Edged higher on Friday, shares in Apple Inc but stayed close to the $1 trillion valuation milestone.

The iPhone maker reached a day earlier, even as Wall Street predicted more gains.

After becoming the first $1 trillion publicly-listed U.S. company on Thursday. Apple last traded up 0.1 pct at $207.57 after falling as low as $205.48 and as high as $208.74, as it oscillated around the $207.0425 price that marked the record market cap.

Even with a trillion dollar valuation Apple still looks relatively cheap. Its shares trade at less than 16 times earnings estimates for the next 12 months, according to Morgan, who said he would be comfortable with a multiple of 18 or 19 for the stock.

“That’s a reasonable level so I don’t feel there’s any risk that people will say its trading at a $1 trillion let’s put the brakes on this. If it was Amazon or Netflix that were hitting a trillion, then we could have that conversation,” he said.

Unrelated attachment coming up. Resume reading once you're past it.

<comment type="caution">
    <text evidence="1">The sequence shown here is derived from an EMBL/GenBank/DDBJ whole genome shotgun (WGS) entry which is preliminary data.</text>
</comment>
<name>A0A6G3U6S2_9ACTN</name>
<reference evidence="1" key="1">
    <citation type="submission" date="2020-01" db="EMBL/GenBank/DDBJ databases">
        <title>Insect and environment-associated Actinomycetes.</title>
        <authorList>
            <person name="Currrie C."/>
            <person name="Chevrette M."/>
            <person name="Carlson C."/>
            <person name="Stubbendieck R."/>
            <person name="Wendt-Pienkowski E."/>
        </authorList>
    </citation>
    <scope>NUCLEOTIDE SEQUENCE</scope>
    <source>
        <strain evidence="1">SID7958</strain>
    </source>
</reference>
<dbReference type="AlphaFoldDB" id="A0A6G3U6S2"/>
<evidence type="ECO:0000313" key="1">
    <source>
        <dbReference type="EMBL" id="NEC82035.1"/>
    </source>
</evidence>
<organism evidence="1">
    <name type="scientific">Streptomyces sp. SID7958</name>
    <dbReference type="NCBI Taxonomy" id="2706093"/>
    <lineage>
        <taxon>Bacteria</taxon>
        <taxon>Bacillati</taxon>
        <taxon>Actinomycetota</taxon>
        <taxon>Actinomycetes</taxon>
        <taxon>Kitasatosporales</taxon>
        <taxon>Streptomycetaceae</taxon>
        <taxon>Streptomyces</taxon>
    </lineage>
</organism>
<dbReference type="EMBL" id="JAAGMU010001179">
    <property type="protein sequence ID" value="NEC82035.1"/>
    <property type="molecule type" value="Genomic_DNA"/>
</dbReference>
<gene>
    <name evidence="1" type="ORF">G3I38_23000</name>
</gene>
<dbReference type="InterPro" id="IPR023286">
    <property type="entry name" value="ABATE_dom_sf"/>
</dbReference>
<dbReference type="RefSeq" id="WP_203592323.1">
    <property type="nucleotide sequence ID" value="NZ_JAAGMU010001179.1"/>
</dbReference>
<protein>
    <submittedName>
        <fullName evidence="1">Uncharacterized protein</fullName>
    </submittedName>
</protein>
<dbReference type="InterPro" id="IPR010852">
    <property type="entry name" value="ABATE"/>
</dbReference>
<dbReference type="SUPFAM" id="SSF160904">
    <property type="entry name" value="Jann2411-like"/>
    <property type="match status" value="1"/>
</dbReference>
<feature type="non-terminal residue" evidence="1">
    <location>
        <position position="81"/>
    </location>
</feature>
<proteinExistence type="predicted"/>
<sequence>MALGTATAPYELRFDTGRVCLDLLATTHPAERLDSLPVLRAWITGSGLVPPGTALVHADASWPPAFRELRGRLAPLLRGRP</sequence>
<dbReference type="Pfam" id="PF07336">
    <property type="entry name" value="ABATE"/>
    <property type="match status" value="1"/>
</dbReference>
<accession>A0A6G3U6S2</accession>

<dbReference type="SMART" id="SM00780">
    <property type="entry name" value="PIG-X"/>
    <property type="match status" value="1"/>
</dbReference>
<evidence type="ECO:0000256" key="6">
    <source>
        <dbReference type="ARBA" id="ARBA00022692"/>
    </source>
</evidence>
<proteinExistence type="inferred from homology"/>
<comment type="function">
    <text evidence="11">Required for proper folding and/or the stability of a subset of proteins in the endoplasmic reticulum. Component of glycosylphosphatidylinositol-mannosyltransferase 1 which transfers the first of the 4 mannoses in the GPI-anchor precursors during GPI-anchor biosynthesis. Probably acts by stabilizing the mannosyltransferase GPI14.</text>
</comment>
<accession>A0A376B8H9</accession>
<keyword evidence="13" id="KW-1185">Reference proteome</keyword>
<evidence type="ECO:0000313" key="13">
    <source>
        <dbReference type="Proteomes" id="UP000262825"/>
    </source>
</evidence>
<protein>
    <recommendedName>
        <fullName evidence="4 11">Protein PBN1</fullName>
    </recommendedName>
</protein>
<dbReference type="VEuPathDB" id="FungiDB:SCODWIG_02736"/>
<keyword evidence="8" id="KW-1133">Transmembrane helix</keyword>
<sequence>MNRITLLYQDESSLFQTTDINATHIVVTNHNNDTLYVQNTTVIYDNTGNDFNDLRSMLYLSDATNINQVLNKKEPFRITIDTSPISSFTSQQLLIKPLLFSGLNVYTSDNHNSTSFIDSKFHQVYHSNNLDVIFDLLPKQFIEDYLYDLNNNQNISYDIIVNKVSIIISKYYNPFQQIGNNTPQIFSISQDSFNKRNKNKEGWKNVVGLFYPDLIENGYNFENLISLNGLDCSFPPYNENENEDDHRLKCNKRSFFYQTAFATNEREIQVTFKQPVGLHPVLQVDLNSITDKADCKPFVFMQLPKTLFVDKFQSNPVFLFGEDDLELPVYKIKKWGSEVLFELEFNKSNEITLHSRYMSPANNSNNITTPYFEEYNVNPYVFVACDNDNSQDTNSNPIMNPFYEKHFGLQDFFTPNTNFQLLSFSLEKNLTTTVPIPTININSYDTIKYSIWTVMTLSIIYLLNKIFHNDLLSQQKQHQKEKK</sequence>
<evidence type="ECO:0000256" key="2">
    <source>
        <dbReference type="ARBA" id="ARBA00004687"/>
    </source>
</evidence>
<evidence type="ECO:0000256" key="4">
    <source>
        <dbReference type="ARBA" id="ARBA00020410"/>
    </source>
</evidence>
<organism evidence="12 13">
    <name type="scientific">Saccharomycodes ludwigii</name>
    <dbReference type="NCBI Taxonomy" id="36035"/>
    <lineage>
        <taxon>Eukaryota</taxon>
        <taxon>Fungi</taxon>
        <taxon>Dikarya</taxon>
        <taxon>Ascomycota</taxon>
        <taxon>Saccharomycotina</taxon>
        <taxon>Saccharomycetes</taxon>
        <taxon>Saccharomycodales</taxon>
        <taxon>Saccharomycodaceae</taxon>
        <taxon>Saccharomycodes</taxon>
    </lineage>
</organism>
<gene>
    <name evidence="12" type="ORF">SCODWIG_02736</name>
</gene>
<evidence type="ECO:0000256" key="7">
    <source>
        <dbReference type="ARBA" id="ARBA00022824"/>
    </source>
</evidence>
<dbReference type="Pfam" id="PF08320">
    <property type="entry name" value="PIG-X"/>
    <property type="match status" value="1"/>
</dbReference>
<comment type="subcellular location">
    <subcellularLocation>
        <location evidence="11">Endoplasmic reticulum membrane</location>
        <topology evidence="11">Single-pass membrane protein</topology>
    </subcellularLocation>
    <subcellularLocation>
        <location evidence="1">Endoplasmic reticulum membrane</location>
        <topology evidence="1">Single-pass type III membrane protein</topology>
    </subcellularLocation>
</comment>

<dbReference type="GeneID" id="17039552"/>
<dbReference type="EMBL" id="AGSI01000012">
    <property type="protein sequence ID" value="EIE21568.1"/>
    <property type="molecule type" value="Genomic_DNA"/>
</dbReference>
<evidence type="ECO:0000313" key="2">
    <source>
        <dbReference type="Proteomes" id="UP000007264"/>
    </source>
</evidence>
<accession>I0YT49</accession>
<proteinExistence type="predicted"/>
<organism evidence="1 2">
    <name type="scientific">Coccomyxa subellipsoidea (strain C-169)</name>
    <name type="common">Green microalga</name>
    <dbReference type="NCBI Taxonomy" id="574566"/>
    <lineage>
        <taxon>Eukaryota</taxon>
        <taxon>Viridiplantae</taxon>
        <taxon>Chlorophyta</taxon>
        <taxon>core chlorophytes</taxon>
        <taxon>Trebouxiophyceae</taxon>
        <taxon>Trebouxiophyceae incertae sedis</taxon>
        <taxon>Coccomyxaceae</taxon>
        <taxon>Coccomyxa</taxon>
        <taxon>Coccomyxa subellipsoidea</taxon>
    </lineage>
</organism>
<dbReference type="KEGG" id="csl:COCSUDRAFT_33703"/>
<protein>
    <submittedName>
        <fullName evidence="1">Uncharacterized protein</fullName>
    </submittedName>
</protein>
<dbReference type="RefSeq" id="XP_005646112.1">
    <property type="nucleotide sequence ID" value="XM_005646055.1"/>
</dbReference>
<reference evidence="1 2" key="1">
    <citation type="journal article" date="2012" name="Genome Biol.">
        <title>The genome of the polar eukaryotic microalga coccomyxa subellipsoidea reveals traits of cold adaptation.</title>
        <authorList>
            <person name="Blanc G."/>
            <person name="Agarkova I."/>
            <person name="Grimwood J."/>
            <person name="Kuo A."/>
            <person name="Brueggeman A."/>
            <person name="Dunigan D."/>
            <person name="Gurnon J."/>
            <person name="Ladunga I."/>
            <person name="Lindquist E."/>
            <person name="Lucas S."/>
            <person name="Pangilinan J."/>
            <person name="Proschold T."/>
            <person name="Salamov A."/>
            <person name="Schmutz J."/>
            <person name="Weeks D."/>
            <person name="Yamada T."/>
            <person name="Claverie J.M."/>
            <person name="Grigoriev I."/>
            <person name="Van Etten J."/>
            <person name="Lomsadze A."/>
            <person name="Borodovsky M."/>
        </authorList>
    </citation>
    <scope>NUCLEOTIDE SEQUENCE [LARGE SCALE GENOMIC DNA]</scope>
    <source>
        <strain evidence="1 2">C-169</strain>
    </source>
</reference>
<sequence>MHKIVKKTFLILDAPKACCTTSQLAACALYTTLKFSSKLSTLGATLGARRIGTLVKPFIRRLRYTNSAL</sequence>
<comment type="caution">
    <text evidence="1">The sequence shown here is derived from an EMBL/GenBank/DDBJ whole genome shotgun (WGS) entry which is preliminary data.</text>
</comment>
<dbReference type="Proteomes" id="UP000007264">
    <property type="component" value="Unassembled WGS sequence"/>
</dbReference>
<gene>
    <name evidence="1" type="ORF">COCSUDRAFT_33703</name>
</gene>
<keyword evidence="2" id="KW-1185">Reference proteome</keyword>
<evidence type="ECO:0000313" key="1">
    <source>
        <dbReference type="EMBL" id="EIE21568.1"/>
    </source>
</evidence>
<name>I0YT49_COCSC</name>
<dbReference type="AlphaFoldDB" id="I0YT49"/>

Netflix currently trades at 93.8 times estimates for its earnings in the next 12 months while Amazon.Com’s multiple is 83.74. “If Apple trades at 20 times earnings that would be crazy,” he said. Estimating that Apple shares could go as high as $220 by year-end.

Amazon, Microsoft and Alphabet are in a tight race to become the second U.S. company to reach the $1 trillion milestone.

Most sell-side analysts also seemed to see $1 trillion as just one milestone on Apple’s way to greater gains. As the median price target for the stock is $218.50 and the mean price target at $215.46, according to data collected by Thomson Reuters.

The highest price expectation for the stock is Brian White’s $275 target. Which would mean a $1.3 trillion valuation, according to the analyst from Monness Crespi Hardt. Who says he was first on the Street with a price target that reflected a $1-trillion valuation.

Despite the record valuation, White said, “Apple is one of the most under-appreciated stocks in the world.”

Trip Miller, managing partner at Gullane Capital LLC in Memphis, said Apple “should trade much higher.”

“They are so dependent on one product for such a huge part of their revenue. That I believe that’s why it gets that discount,” said Miller whose firm also owns Amazon shares.